Wednesday, March 11, 2015

Indian Key, Florida -A Ghost Town and an Inspiration

Looking out to the ocean from Indian Key
I decided to visit Indian Key, Florida, because it is a ghost town with an interesting history.  Fortunately, Indian Key is preserved forever as a Florida state park in 1824, two Key West men, Joshua Appleby and a man named Snyder, sent an employee, Silas Fletcher, to open a store on Indian Key. The store was to serve wreckers, settlers and Indians in the upper Keys, and a settlement of primarily Bahamian wreckers and turtlers grew up on the island.  Wreckers were folks who salvaged goods off the many ships that ran afoul of the nearby reefs.  By 1829, the settlement was large enough to include a dozen women.  In 1836, Indian Key was the county seat for all Dade County. The county seat was moved to Miami in 1844 and the upper Keys, including Indian Key, were returned to Monroe County.   It had two-story houses, a hotel where John Audubon stayed, a post office, stores and warehouses. Indian Key thrived until August 7, 1840, when Seminole Indians attacked. About 50 to 70 residents escaped, 13 were killed, including a well-known local, Dr. Henry Perrine, a medical doctor and botanist. The Indians burned the buildings on Indian Key after thoroughly looting it.Abandoned by almost all of its civilian population, Indian Key was taken over by the Navy for the duration of the Second Seminole War which ended in 1842.

Part of the town square
The 1850 Census found a few families living there, while only two families were left on the island in 1860. In 1856, during the Third Seminole War, the U.S. Army stationed a few men on the island to protect the two remaining families from possible attack by Seminoles. The Keys lost most of their population again during the Civil War, but William Bethel, a wrecker, continued to live on the island from the 1850s until sometime after 1880.  The town never recovered.
Remains of a house on the Indian Key

All that is there now is a ghost town.  It has ruins overgrown with jungle-like vegetation, streets signs marking paths that follow the grid of original streets and crumbling foundations of buildings.  This island doesn't have any fresh water so the good news is that it’s a bug-free.  It is hard to imagine that in its day, the people only had cisterns to collect water.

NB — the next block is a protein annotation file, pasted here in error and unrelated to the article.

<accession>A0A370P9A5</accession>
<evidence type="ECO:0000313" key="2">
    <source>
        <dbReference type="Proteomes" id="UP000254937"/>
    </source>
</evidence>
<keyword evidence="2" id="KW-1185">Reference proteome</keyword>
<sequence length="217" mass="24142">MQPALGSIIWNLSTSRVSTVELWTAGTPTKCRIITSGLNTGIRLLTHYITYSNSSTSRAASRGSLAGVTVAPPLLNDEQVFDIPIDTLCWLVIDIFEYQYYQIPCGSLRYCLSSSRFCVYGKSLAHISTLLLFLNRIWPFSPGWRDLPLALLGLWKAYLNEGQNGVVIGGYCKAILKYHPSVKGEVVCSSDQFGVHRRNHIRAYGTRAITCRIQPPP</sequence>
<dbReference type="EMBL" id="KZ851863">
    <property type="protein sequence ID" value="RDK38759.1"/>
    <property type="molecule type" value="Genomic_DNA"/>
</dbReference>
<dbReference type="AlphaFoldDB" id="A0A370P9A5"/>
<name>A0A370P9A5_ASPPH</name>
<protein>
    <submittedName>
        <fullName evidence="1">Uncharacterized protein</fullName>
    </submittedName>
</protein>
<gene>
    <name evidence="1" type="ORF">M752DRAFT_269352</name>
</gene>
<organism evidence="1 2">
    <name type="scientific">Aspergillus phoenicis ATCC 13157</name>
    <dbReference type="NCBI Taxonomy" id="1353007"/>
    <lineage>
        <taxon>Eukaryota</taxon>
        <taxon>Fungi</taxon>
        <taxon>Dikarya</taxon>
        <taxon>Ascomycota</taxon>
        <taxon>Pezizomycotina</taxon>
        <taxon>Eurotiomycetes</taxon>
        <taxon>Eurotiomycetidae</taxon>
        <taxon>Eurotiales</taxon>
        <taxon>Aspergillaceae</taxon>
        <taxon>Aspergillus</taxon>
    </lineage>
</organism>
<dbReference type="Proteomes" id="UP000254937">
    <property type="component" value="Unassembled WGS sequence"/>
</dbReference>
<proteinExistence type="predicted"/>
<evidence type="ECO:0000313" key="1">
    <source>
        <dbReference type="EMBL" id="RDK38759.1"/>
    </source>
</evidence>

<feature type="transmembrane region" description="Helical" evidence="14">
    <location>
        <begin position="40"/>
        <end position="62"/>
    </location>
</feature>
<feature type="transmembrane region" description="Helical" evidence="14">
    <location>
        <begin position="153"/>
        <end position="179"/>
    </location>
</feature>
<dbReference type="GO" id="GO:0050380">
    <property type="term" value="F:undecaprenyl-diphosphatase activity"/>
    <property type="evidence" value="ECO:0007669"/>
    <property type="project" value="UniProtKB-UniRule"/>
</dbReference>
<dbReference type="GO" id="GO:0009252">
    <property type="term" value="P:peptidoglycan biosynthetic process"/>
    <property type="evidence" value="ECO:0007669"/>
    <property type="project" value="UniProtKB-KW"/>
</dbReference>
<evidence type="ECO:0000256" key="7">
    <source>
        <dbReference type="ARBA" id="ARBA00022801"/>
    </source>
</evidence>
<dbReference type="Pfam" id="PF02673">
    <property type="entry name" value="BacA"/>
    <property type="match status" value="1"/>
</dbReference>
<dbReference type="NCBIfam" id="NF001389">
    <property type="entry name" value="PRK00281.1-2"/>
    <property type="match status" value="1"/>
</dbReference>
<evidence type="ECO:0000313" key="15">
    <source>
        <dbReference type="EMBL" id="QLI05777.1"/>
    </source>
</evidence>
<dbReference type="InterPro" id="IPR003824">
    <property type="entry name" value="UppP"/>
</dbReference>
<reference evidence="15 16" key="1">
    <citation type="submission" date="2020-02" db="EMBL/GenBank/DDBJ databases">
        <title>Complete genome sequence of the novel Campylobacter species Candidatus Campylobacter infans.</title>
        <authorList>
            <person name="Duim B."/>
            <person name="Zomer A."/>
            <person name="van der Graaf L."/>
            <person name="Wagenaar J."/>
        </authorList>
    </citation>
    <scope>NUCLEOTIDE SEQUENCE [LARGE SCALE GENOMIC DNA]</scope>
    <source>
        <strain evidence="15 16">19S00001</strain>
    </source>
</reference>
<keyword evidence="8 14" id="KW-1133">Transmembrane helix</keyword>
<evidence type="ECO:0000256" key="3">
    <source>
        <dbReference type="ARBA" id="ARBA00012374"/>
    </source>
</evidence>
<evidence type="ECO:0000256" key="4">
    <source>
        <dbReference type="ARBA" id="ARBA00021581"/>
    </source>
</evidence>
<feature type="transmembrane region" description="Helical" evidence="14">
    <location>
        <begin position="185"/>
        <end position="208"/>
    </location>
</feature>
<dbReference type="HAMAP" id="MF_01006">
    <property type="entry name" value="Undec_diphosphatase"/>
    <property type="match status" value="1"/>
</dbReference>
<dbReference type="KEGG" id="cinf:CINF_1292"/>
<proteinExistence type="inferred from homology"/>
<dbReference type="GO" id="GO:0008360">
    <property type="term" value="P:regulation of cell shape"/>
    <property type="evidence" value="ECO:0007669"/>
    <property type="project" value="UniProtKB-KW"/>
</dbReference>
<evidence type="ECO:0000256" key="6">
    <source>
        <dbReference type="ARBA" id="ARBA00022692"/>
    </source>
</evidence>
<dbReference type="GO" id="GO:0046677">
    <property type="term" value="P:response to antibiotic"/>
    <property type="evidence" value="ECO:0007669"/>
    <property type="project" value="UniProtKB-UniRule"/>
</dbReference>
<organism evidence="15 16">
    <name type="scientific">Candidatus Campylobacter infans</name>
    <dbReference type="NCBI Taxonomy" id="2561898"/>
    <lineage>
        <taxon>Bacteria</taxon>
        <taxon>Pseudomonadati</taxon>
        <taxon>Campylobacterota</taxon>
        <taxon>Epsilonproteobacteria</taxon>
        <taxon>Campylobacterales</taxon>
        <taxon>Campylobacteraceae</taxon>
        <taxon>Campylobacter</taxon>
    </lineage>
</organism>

Robbie's Marina 
I went by kayak to get to the island.  I left from  Robbie’s Marina which is a favorite Florida stop.  The kayak trip to Indian Key is over mostly shallow water and seagrass flats. Since the water is so shallow and clear, it is possible to see wildlife. I spotted a nurse shark and a ray. The kayak trip took 40 minutes and I enjoyed great views of the Florida Keys.  When returning to Robbie's we had a wonderful lunch there.

Handmade Embossed Patinated Bird Pendant Available HERE

Since returning from the trip,  I made some jewelry components to add to my shop.  One of the components is this handmade bird pendant would make a wonderful focal for a jewelry design. This bird pendant began with a 34mm natural brass circle. There is one hole at the top. If you would like additional holes just convo me. I embossed it with this bird and tree pattern and patinated the metal. The patina metal pendant has been buffed to reveal some of the raw brass of the design. I used patinas of moss and emerald green and yellow. Both sides has been sealed to protect the finish. The reverse side of this bird focal has the same colors and the raised parts buffed to reveal the raw brass.  This bird pendant was inspired by the story of John Audubon staying at a hotel on the Island and working on some of his bird drawings while there.  

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